International Tax Review is part of the Delinian Group, Delinian Limited, 8 Bouverie Street, London, EC4Y 8AX, Registered in England & Wales, Company number 00954730
Copyright © Delinian Limited and its affiliated companies 2023

Accessibility | Terms of Use | Privacy Policy | Modern Slavery Statement

South Africa: Tax law changes and tax compliance requirements


Peter Dachs

Limitation on interest deductions

With effect from January 1 2015 certain limitations will be imposed on the deduction of interest incurred, inter alia, by debtors in the following instances:

  • where the creditor is in a controlling relationship with such debtor; or

  • where there is no controlling relationship but where the creditor has obtained funding from a person in a controlling relationship with the debtor; and

  • where the interest incurred is not, inter alia, subject to South African tax in the hands of the person to which the interest accrues.

These limitations may impact on transactions where foreign funding is obtained by South African borrowers from non-resident lenders. A non-resident lender would not be subject to tax if it qualifies for the domestic interest exemption or treaty relief.

Tax compliance requirements

Government Notice No 506 published in Government Gazette No 37767 on June 25 2014 (GN 506) stipulates who is required to furnish returns for the 2014 year of assessment, inter alia:

  • Every person who is personally or in a representative capacity liable to taxation under the Income Tax Act; and

  • Every company, trust or other juristic person, which is a resident, or every company, trust or other juristic person, which is not a resident which either:

  • carried on a trade through a permanent establishment in South Africa, or

  • derived any capital gain from a South African source or which derived service income from a South African source;

  • Every non-resident whose gross income consisted of interest from a source in the Republic to which the provisions of section 10(1)(h) of the Income Tax Act, do not apply.

The issue arises whether the phrase "liable to taxation under the Act" includes a non-resident that earns South African sourced income but is entitled to full treaty relief from South African tax.

In terms of a SARS private binding ruling, the exemption in respect of treaties comes in after gross income. This supports the view that a non-resident which qualifies for treaty relief would not have "income" as defined and should therefore not be "liable to tax" and accordingly not be required to submit a tax return for the 2014 tax year. It should be noted that a private binding ruling only has a binding effect on SARS in respect of the applicant or co-applicant for the ruling and no third party may rely on any such ruling.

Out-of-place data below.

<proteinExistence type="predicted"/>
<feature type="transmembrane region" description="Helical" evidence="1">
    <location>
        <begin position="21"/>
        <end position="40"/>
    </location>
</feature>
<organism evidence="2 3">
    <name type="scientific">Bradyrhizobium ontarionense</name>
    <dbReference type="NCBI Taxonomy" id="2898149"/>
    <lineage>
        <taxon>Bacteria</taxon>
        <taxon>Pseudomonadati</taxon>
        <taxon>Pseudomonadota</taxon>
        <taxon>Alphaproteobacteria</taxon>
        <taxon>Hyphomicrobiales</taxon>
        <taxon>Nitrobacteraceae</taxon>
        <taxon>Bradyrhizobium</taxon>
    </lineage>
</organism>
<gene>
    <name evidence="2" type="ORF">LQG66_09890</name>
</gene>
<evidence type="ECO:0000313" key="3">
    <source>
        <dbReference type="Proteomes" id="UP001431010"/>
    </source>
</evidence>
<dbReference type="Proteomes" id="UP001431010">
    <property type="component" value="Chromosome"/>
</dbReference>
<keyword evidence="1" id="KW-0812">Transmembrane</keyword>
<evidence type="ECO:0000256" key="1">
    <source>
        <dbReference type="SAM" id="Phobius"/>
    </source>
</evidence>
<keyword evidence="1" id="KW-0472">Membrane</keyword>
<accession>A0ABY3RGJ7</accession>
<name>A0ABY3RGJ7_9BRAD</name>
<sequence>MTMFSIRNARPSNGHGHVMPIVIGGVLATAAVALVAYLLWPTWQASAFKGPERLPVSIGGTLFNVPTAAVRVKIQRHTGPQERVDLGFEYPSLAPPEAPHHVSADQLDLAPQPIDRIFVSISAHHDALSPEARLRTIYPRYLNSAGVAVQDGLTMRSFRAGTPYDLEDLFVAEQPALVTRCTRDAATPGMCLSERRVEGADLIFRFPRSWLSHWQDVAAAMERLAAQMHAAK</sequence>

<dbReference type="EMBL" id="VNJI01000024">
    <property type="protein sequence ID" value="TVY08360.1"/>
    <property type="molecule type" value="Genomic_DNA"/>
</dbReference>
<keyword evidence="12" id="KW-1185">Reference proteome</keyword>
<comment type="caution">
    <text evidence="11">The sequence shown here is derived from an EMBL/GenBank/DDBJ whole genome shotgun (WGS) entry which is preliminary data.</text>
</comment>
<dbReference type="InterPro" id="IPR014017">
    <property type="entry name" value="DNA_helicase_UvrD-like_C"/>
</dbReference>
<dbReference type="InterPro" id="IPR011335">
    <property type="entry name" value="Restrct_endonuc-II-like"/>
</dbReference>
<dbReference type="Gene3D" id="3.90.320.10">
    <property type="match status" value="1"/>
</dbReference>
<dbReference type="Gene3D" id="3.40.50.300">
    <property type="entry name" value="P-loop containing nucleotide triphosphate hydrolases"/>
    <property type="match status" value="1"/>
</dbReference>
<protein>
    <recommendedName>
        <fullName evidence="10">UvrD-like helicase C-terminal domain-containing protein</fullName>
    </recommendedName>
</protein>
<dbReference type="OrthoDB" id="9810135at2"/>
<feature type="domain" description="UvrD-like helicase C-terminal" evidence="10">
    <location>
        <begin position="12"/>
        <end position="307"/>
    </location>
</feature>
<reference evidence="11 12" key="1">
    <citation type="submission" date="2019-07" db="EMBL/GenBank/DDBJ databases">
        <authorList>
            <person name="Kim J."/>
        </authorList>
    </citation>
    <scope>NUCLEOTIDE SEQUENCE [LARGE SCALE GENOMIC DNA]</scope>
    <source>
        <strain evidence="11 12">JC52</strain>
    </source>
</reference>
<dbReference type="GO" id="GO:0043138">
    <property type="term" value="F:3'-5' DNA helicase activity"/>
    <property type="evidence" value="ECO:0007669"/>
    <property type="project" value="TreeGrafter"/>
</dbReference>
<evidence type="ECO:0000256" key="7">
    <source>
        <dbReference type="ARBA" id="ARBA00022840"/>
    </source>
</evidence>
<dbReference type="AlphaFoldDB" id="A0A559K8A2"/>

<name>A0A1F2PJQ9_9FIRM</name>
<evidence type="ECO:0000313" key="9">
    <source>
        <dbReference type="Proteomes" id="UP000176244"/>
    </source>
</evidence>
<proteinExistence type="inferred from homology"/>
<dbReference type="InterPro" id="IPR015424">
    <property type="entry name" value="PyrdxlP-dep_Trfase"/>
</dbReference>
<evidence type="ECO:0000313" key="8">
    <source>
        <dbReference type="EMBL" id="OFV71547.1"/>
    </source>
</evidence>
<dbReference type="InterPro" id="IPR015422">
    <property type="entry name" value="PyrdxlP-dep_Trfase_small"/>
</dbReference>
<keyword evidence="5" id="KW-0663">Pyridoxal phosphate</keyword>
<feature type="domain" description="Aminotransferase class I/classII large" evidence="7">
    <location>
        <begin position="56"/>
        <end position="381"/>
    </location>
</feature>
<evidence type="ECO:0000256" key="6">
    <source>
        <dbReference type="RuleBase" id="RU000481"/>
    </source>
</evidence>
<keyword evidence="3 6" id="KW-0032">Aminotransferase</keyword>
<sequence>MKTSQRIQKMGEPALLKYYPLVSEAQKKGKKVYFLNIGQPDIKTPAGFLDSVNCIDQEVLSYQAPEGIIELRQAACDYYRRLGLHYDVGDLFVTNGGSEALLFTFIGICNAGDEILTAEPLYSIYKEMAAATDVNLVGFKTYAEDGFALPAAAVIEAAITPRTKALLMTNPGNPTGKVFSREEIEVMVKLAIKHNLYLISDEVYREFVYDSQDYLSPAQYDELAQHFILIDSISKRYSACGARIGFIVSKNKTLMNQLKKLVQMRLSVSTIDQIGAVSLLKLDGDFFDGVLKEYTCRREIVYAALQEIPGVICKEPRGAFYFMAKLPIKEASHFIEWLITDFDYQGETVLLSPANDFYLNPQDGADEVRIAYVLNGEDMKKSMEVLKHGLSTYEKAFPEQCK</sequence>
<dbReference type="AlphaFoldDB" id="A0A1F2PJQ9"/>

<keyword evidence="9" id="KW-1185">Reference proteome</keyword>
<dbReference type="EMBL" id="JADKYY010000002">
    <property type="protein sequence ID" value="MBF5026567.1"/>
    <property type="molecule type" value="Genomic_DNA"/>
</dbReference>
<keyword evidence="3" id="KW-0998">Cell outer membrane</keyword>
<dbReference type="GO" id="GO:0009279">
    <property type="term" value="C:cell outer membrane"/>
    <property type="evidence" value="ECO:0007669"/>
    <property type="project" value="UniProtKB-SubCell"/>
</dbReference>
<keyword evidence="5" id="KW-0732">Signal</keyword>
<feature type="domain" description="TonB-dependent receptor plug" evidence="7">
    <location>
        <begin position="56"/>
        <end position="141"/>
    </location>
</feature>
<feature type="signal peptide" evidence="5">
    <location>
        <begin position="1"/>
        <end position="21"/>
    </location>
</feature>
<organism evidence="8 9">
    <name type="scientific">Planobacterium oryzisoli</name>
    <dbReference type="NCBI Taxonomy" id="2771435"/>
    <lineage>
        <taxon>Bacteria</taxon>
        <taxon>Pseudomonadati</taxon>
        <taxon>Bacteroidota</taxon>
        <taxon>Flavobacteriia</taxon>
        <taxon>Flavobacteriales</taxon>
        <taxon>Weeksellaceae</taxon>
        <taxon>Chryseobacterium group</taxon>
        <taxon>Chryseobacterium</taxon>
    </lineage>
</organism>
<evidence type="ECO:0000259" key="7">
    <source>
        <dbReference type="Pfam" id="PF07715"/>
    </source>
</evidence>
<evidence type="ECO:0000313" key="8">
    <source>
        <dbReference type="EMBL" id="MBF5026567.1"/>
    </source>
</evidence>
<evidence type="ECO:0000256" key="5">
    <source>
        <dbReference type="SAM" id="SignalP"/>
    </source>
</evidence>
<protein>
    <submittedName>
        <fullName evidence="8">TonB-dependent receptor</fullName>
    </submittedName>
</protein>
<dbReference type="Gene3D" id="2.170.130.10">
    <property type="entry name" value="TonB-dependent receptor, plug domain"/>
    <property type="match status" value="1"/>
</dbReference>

Peter Dachs (

ENSafrica – Taxand Africa

Tel: +27 21 410 2500


more across site & bottom lb ros

More from across our site

Bartosz Doroszuk of MDDP offers insights on Poland’s new tax legislation on shifted profits, as the implementation deadline looms nearer.
Four tax specialists preview the UK’s transfer pricing requirements, which come into effect on April 1.
The rise of the QDMTT will likely change how countries compete on tax and transfer pricing policy, but it may not reverse decades of falling corporate tax rates.
ITR’s latest quarterly PDF is going live today, leading on the EU’s BEFIT initiative and wider tax reforms in the bloc.
COVID-19 and an overworked HMRC may have created the ‘perfect storm’ for reduced prosecutions, according to tax professionals.
Participants in the consultation on the UN secretary-general’s report into international tax cooperation are divided – some believe UN-led structures are the way forward, while others want to improve existing ones. Ralph Cunningham reports.
The German government unveils plans to implement pillar two, while EY is reportedly still divided over ‘Project Everest’.
With the M&A market booming, ITR has partnered with correspondents from firms around the globe to provide a guide to the deal structures being employed and tax authorities' responses.
Xing Hu, partner at Hui Ye Law Firm in Shanghai, looks at the implications of the US Uyghur Forced Labor Protection Act for TP comparability analysis of China.
Karl Berlin talks to Josh White about meeting the Fair Tax standard, the changing burden of country-by-country reporting, and how windfall taxes may hit renewable energy.